Asian countries mainly purchased weapons and military equipment in 2014 from Russia 12307153

Defence & Security News - Russia
 
Asian countries mainly purchased weapons and military equipment in 2014 from Russia.
India, China, and Iraq have received the most weapons and military equipment in 2014 from Russia’s state-run Rostec company, according to the company’s annual report published on Wednesday, July 22, 2015. The company’s annual report also reflects that military exports to the former soviet republics have drastically dropped to $370 million in 2014 from $1.5 billion in 2013.
     
India, China, and Iraq have received the most weapons and military equipment in 2014 from Russia’s state-run Rostec company, according to the company’s annual report published on Wednesday, July 22, 2015. The company’s annual report also reflects that military exports to the former soviet republics have drastically dropped to $370 million in 2014 from $1.5 billion in 2013. The Russian-made Indian T-90 Bhishma
     
“The deliveries of military equipment were sent to 59 countries. The company’s main importers were India (25 percent), China (22 percent), Iraq (22 percent), Syria (5 percent), and Venezuela (5 percent). Geographically, the main exports of military equipment went to Asia (75 percent), Latin America (9 percent), and the Middle East (7 percent),” the report shows.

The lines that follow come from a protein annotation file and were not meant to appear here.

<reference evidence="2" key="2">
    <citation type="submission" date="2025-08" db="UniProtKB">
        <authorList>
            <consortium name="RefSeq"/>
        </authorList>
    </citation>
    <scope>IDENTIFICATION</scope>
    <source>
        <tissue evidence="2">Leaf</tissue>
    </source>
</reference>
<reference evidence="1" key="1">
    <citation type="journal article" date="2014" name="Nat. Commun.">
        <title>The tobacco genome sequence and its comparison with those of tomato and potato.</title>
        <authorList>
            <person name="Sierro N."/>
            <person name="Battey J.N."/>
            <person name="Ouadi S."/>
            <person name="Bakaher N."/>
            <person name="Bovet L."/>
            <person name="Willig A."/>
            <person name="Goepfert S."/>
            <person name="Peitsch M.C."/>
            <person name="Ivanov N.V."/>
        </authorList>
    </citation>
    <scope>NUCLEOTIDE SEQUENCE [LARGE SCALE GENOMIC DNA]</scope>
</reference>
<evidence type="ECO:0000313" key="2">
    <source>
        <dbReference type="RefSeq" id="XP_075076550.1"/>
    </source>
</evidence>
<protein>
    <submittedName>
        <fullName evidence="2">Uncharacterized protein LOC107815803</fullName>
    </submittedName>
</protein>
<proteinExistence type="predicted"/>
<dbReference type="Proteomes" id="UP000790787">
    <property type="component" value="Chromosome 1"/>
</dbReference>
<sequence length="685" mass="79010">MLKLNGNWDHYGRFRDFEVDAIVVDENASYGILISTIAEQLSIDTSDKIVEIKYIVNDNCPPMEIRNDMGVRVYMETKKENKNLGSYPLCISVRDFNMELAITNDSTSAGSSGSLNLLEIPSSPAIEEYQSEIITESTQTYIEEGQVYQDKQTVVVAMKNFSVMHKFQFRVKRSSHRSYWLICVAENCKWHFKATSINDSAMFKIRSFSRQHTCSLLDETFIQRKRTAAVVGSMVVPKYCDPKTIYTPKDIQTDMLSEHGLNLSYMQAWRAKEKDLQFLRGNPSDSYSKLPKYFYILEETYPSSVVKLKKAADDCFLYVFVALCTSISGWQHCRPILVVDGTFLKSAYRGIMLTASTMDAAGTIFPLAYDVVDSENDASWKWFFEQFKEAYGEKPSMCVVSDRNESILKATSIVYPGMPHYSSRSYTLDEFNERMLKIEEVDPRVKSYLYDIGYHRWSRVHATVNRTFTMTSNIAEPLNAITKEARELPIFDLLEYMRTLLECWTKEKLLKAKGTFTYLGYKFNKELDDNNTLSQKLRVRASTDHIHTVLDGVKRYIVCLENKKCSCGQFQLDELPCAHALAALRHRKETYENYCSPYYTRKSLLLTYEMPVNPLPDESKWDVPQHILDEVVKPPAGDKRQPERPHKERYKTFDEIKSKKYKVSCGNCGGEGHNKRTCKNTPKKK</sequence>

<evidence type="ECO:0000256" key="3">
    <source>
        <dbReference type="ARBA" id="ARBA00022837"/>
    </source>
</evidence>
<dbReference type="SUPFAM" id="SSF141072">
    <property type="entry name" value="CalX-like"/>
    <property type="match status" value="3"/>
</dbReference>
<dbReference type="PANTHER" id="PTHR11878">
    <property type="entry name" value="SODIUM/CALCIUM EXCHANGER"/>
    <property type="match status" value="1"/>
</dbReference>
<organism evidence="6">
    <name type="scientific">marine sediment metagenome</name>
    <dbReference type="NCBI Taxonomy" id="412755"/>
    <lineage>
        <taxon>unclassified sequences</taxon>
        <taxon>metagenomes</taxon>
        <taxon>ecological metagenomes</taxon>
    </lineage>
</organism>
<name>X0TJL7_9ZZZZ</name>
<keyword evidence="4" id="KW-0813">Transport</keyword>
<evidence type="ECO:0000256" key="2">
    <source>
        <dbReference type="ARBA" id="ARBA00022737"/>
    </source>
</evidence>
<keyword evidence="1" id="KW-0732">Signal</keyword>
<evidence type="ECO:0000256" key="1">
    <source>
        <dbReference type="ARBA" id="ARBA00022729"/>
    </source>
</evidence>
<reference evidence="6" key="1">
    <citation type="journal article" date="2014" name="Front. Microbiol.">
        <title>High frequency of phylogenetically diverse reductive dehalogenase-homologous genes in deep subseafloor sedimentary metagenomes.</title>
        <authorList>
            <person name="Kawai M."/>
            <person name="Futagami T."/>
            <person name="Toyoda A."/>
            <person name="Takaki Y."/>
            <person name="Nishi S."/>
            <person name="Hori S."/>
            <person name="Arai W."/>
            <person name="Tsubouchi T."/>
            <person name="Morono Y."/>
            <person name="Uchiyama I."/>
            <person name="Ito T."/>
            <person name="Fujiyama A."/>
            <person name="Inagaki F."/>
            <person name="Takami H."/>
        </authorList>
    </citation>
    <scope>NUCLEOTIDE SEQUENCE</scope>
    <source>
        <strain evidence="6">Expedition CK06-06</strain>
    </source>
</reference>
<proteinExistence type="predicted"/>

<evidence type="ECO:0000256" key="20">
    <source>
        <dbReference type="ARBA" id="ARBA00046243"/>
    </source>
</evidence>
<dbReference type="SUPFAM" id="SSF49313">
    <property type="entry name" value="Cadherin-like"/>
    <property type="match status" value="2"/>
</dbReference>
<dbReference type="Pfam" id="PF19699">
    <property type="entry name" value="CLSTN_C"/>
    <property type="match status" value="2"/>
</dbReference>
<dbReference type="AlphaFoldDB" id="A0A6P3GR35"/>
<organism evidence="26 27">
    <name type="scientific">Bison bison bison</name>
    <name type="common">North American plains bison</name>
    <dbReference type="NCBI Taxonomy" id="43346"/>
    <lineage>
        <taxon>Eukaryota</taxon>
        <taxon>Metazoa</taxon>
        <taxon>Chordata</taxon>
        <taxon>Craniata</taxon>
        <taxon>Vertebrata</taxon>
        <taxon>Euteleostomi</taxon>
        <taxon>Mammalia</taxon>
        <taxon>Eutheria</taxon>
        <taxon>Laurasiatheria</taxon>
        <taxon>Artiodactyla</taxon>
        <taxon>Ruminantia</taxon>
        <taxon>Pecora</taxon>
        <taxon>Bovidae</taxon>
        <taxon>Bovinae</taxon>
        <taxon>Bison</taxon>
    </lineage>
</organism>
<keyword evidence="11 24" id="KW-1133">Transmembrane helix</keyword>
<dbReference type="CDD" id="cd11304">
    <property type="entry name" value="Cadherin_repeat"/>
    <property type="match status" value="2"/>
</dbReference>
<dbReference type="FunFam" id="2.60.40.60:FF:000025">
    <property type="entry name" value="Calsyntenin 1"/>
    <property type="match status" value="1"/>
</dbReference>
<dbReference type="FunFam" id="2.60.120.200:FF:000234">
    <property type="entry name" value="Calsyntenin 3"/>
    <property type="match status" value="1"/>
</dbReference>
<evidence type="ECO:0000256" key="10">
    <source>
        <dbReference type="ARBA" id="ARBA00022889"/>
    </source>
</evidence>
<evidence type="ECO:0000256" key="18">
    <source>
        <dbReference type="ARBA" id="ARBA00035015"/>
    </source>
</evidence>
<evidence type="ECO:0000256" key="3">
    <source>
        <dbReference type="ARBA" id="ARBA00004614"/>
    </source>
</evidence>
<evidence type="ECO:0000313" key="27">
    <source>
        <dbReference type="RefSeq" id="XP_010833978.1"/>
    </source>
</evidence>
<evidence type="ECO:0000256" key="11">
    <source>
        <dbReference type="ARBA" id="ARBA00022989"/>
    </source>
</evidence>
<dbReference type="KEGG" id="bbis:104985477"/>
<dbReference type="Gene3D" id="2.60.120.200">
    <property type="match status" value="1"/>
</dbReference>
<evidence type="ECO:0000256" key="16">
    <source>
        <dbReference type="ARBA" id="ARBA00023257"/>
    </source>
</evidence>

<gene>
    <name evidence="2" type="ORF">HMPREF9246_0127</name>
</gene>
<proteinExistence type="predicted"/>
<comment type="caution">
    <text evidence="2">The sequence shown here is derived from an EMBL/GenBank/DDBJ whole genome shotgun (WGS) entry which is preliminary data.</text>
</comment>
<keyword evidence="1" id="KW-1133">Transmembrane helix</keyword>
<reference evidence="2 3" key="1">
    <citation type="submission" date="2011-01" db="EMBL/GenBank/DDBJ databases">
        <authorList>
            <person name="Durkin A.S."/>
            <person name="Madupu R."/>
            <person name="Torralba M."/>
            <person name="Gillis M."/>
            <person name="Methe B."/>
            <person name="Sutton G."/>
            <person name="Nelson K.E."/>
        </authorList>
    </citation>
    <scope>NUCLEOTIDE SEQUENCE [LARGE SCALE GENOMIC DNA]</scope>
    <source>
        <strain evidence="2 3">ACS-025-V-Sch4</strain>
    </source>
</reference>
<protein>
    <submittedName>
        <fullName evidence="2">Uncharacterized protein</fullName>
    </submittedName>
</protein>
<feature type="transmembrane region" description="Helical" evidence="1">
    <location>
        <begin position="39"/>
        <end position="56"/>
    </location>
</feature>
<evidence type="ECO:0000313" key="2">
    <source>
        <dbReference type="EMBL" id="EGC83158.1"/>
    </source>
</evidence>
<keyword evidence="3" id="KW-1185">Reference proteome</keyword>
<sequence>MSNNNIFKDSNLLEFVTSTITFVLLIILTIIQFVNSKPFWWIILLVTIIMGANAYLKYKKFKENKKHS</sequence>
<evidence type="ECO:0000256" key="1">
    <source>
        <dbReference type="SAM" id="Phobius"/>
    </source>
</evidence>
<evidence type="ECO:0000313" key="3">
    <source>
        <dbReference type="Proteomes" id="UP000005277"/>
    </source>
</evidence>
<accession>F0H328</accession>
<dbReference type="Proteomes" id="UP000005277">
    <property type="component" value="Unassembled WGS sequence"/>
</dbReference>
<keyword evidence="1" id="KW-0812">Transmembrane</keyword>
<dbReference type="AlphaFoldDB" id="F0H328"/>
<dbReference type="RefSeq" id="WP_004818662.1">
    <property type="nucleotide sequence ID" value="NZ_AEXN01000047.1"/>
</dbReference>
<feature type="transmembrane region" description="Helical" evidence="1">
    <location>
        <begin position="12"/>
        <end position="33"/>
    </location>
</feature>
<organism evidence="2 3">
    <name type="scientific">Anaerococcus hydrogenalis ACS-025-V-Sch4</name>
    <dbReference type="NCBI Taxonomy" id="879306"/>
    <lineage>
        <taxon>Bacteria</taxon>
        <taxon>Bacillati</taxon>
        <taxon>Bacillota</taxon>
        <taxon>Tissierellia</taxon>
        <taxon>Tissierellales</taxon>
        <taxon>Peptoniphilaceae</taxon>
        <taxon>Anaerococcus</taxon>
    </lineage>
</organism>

Iraq has purchased 30 Russian MI-28 attack helicopters, worth $2 billion, along with 42 Pantsir short-to-medium-range surface-to-air missile and anti-aircraft artillery weapon systems, worth $2.3 billion. The country also reportedly intends to purchase Russian MiG fighter jets as well as armored vehicles.

The company’s annual report also reflects that military exports to the former soviet republics have drastically dropped to $370 million in 2014 from $1.5 billion in 2013.

The company fulfilled 9,400 contracts in 2014; that is 54 percent more than in 2013.
However, western sanctions against Russia have raised Rostec's subsidiaries and could diminish the attractiveness of the corporation's projects for investors, the same report read.

"Sanctions imposed by Western countries against the Russian Federation in relation to the Ukrainian crisis inevitably affected the corporation and its organizations. The sanctions are not aimed to affect the corporation but its subsidiaries, since the corporation receives no funding from abroad. The sanctions could harm investment attractiveness of the corporation's projects and the capitalization of its brand, as well as Rostec's profit received from the subsidiaries' shares and stocks," the report said.

The corporation, which deals with hi-tech industrial products and military arms and equipment, noted that US sanctions specifically prohibited US citizens and legal entities from making any new financial transactions and provisioning new loans to Russian (citizens and legal entities) for a period of more than 30 days.

"This prohibition applies to all the subsidiaries in which the corporation has, alone or together with other persons included on the sanctions list, with more than 50 percent of shares," the report said.
 

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